The Butler Conservation Fund (BCF) is a private foundation dedicated to the conservation, protection and restoration of the natural environment. The Black River Cypress Preserve (1,065-acres) and its companion campus, the Peninsula Tract (175-acres), are local examples of Gilbert Butler’s extensive conservation work in the South Carolina coastal plain counties of Georgetown and Williamsburg.
BCF’s dedication to the conservation in South Carolina grew out of Gilbert Butler’s longstanding love of kayaking our rivers and coastal waters. For the past decade, BCF has supported large-scale land conservation efforts in South Carolina through the Open Space Institute and The Nature Conservancy, and several other local conservation organizations. To date, BCF has helped protect eight properties along the Black River, encompassing more than 4,000 acres of and 15 miles of river frontage.
The Cypress Preserve is the first South Carolina property BCF owns outright with the goal of developing recreational and educational programs for school children and the public.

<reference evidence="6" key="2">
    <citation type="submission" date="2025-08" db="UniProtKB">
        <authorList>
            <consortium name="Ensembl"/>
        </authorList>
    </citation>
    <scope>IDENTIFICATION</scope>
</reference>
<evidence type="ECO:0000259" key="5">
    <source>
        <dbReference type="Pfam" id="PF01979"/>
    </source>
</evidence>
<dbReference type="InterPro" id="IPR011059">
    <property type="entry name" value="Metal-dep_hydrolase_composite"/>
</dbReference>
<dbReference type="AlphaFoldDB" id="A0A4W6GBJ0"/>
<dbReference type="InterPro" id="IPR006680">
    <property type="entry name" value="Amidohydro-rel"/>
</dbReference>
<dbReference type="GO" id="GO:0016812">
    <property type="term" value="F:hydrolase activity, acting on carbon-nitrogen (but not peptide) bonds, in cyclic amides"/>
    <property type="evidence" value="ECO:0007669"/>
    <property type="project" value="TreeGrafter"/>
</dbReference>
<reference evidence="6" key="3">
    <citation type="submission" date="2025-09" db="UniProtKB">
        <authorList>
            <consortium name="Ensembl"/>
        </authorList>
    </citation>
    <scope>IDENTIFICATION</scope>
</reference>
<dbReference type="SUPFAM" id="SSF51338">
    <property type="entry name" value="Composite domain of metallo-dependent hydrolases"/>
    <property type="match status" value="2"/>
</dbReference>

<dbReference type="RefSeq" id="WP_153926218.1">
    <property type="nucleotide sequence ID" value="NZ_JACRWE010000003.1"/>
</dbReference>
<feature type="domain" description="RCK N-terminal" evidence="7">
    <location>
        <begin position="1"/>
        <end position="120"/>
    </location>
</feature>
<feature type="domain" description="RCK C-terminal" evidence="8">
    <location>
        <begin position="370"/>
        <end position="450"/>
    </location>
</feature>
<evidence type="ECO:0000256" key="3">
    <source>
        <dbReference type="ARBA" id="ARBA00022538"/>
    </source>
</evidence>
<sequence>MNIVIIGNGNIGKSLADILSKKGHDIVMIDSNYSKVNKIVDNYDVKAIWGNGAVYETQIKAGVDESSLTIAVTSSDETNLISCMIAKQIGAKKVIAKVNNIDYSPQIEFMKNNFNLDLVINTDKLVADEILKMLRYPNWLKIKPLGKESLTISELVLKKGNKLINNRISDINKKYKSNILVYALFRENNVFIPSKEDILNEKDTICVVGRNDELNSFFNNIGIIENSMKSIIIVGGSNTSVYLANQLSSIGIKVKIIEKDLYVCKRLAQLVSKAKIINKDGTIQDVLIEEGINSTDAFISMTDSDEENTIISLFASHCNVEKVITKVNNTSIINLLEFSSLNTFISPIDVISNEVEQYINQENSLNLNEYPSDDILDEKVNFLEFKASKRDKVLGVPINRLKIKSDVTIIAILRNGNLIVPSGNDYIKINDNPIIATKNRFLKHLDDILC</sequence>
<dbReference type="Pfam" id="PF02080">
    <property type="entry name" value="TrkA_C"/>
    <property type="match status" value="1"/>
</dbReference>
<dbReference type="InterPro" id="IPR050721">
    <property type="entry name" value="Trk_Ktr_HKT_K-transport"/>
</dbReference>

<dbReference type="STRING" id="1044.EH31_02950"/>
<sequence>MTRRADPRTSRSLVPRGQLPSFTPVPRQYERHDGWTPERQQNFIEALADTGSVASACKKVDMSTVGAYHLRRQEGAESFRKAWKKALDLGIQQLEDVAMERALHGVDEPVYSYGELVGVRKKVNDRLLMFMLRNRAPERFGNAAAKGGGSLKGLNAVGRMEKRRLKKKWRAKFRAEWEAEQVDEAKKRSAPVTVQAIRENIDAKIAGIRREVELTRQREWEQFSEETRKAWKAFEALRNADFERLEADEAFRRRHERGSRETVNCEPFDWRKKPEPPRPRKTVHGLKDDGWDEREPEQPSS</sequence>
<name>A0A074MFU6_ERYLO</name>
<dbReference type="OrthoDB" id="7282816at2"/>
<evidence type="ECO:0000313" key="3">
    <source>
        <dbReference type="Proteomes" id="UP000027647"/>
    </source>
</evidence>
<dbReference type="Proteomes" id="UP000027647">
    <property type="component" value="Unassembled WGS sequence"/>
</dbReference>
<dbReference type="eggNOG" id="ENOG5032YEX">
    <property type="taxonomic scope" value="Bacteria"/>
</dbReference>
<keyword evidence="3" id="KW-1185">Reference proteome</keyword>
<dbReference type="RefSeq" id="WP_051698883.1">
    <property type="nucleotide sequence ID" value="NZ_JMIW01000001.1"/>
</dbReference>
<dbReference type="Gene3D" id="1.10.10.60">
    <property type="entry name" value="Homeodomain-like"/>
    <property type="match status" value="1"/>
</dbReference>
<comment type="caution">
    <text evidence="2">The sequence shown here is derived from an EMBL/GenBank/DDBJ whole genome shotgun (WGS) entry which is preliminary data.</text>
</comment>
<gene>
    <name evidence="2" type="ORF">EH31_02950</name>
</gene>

Local conservation groups
Downriver from the Black River Cypress Preserve, the Winyah Rivers Alliance was pivotal in the protection of riverfront property along the Black River in Choppee. Rocky Point Community Forest is ~650 acres owned by Georgetown County and Winyah Rivers Alliance and managed by Georgetown County as a county park. The conservation project aims to serve the public by protecting and restoring this ecologically important piece of land while providing recreation and education opportunities on the Black River.
The Black Scenic River Advisory Council (BSRAC) serves as a guardian and watchdog for the scenic river corridor. The purpose of the Advisory Council is to assist and advise SCDNR in the protection and management of the scenic river corridor. Currently, the Advisory Council is updating a management plan which will make recommendations for land use, recreation, water quality, community stewardship, and natural, cultural and historic resources.
Resources and News
The fall edition of the Longleaf Alliance's magazine features the Black River Cypress Preserve. Read now to learn about the restoration and interpretation of nature. Narrative and photos by Dana Beach.
Sea rise, floods to dramatically change SC coast, Post and Courier, May 2020
Conservation on the Black River: Bringing New Life to Rocky Point, American Rivers, June 2018
Rocky Point Landing once again open to public use, South Strand News, December 2018
Oxbow Island added to Black River Preserve, Post and Courier, 2014
The Nature Conservancy protects 600 acres of forested wetlands along Scenic Black River, South Strand News, December 2013
Conservancy expands Black River Swamp, The Columbia Star, November 2010